- For my STEP Signature Project, I did an internship in Madrid, Spain through the Fisher College of Business’s Summer Global Internship Program. I was an intern in the Buying and Production Department of Neck & Neck, a children’s clothing company based in Madrid. My tasks included analyzing sales reports of recent seasons to evaluate the profitability of various styles, examining shipment samples and corresponding with suppliers to help prepare the Winter 2017 Collection, and utilizing Microsoft Excel and Navision to perform cost comparison and analyses of styles and products.
- Before completing my STEP signature project, I assumed that the extent to which countries overseas are affected by American culture was not very significant. However after a short time living in Spain, I realized that this was not the case. While in the workplace and throughout daily life, I was often asked questions regarding American politics and the recent presidential election. I learned that major and even minor events that occurred in American society were covered by Spanish news networks. I was also surprised to learn that American music was very popular in Spain, and even preferred over Spanish music by some Spaniards. In fact, every day at the Neck & Neck office my coworkers would turn the radio to a station that mainly played American music. Before going abroad, I probably would not have thought much about Spanish or European politics or listened to Spanish music. However, after seeing the impacts of American culture on Spain, and just from living overseas, I’ve become interested in staying informed about Spanish culture and have learned that it’s important to be aware of what’s going on around the world. Nowadays I frequently read El País, an online Spanish newspaper, in order to stay informed about what’s going on in Madrid and other Spanish cities. Also, I’ve become interested in Spanish music known as Reggaeton, which is a blend of Hip Hop and Pop.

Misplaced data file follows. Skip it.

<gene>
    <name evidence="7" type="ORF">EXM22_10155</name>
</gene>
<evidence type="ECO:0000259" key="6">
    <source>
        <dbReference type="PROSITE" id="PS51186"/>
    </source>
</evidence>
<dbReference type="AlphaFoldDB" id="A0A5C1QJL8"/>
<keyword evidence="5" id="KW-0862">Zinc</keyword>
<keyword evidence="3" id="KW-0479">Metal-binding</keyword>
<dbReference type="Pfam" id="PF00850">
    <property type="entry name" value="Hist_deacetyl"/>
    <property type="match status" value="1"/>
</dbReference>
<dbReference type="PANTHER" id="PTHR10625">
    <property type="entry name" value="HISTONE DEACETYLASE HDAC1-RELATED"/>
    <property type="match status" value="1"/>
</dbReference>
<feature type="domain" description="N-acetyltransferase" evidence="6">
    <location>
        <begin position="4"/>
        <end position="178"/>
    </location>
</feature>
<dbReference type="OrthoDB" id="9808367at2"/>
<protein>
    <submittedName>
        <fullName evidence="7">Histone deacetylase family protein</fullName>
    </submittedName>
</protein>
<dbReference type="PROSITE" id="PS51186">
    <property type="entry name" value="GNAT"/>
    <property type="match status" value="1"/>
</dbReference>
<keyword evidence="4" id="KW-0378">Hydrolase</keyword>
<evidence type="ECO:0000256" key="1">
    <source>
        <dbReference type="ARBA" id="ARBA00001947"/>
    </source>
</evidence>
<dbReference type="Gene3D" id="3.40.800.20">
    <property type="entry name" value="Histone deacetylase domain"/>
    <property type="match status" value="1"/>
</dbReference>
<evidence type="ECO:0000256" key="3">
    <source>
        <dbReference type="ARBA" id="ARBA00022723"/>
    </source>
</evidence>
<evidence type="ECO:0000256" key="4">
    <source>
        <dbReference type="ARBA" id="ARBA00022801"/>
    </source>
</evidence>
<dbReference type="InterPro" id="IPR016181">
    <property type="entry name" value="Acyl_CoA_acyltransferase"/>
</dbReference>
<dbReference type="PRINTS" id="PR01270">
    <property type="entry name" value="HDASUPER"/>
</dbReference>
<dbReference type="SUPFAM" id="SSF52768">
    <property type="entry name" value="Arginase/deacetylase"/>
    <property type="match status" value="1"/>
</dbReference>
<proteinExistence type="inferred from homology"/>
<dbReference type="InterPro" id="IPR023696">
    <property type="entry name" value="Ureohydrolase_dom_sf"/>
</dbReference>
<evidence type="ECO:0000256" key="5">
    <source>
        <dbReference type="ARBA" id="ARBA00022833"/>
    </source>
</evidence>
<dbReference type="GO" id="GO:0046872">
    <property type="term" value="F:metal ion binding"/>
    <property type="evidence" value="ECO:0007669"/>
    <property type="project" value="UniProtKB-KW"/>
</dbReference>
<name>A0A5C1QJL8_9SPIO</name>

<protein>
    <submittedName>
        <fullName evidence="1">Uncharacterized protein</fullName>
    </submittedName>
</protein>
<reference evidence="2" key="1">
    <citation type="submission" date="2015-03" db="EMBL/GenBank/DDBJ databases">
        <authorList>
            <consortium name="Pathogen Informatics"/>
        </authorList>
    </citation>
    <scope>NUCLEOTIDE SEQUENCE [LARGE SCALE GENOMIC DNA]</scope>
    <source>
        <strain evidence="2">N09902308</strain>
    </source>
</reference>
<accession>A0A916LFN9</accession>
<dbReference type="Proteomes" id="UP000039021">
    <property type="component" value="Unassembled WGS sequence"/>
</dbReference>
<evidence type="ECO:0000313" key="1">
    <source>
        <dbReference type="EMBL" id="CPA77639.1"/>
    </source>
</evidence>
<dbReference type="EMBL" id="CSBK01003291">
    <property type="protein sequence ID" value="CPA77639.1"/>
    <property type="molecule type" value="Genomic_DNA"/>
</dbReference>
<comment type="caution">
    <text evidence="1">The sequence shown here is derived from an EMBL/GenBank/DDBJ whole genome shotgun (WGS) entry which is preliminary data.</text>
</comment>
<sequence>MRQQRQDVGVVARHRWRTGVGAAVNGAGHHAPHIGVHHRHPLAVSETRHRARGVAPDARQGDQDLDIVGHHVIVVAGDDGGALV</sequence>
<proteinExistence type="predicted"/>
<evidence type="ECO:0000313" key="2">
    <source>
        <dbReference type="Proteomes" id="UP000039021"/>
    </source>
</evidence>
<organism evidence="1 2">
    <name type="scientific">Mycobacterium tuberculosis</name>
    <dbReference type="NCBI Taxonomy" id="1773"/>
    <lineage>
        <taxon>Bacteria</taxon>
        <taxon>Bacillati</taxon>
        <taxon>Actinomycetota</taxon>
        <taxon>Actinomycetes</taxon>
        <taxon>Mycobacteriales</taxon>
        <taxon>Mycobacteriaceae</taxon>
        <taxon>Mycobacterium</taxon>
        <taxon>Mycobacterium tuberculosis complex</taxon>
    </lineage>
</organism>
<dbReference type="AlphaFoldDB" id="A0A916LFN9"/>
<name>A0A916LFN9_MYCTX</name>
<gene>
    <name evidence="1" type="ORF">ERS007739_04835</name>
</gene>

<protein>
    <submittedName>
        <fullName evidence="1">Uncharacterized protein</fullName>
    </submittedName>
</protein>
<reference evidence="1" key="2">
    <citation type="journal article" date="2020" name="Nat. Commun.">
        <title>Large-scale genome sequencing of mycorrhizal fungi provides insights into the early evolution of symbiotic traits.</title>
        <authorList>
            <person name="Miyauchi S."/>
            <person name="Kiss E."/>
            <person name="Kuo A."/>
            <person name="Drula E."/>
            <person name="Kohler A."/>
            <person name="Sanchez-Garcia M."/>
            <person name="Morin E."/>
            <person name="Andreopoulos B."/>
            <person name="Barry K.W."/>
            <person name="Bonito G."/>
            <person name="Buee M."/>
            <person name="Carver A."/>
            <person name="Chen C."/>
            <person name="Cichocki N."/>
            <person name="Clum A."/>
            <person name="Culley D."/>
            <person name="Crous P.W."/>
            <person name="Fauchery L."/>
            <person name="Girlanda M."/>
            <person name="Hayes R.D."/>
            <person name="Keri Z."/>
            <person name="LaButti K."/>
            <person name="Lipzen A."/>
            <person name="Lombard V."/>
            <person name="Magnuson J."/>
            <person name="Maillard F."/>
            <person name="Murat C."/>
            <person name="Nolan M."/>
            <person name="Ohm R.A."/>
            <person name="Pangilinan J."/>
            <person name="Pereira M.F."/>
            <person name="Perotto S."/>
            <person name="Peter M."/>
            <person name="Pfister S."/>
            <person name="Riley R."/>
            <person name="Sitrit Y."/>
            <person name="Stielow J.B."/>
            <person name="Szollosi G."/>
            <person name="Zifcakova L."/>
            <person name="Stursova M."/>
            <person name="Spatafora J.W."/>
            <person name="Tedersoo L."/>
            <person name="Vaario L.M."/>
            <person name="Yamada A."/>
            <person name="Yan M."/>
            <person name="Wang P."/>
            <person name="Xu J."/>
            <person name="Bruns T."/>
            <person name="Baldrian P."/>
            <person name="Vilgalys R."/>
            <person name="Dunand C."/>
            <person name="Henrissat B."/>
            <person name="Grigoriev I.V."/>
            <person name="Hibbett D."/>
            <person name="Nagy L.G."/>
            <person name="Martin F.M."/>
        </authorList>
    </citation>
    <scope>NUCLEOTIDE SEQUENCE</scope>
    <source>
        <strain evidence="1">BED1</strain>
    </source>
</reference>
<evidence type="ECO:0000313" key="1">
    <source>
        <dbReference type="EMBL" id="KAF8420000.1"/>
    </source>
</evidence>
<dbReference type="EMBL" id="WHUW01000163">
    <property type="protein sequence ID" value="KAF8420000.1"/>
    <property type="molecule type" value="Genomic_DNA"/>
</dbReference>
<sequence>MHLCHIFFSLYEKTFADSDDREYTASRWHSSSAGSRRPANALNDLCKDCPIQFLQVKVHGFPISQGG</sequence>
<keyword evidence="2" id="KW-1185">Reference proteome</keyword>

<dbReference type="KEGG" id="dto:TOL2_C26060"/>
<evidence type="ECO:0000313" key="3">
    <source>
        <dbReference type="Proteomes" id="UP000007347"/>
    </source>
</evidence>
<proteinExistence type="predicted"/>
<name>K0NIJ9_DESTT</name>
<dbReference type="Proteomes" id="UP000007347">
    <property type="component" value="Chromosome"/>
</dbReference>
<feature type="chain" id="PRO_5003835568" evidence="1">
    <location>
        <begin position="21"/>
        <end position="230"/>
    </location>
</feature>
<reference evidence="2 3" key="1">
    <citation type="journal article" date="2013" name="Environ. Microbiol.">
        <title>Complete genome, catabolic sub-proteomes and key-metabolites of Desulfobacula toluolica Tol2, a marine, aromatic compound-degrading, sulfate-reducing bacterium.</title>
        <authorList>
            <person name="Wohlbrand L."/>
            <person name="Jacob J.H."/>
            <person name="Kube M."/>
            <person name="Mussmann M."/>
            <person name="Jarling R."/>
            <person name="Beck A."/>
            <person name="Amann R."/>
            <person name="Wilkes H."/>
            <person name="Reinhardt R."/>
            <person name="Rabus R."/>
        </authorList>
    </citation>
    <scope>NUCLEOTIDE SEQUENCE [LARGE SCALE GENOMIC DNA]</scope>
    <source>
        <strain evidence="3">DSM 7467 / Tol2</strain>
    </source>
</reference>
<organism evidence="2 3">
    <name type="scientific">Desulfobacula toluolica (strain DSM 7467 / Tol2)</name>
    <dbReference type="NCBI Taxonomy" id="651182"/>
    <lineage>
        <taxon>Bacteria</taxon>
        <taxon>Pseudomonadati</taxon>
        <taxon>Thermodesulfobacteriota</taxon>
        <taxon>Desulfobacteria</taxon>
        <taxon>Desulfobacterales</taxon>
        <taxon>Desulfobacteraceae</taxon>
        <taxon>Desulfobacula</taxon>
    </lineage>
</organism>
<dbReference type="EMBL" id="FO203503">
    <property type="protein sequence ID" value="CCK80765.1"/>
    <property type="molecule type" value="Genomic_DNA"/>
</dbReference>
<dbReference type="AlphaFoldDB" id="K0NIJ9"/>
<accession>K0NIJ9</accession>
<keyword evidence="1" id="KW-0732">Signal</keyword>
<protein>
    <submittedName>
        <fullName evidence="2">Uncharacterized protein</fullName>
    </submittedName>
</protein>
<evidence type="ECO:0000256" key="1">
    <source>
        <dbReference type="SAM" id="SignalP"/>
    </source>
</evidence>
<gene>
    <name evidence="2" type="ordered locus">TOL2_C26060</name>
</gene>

In addition to changing my assumptions, this experience transformed the way I understand myself. Before last summer, I was apprehensive about working abroad. I thought I was not prepared to work in an environment with a different language and culture and that it would be too difficult. At the time, I had not taken any Spanish classes since high school, and I had not interned or worked in another country before. However, by the end of the program my views had completely changed. Although slightly challenging at first, overcoming a language barrier and adapting to Spanish culture was an extremely rewarding experience. Every day during my commute to work, I would read news articles in Spanish on my phone. By the end of the internship my Spanish was good enough to have basic conversations, and I was able to read it well. I also have a newfound interest in international business. With countries around the world getting more interconnected day by day, I’ve realized that it would be very useful to be bilingual or at least be familiar with another language in the workforce. Having this skill would help me stand out when applying for jobs and would broaden my career opportunities. I’m thinking about finding a career where I can work with Spanish speaking colleagues and clients, and travel/work in Spanish speaking countries.
- My colleagues from my department at Neck & Neck helped change my assumptions. Because there were only two other people in my department, we became close throughout the internship. They’d sometimes talk about politics with me and I was surprised to learn that they knew a lot about what was going on in America and with the recent election. They helped expose me to Spanish current events as well. A major event going on in Spain right now is Barcelona/the Catalan region trying to secede from Spain. This is a controversial topic as Madrid citizens and Barcelona citizens have very different opinions about the issue. Before coming to Spain I had brief knowledge of the issue, but it was interesting to see the perspective and learn more about the topic from a native Spaniard. Another aspect of my assumptions that changed was about the effect of American culture on Spanish music. Carmen, a girl from the design team at Neck & Neck who I frequently worked with, introduced me to Reggaeton. This style of music is a blend of Hip Hop and Pop and was inspired by American and Puerto Rican culture. Reggaeton is popular with millennials in Spain and I was surprised to find out that a lot of Reggaeton artists are actually from America.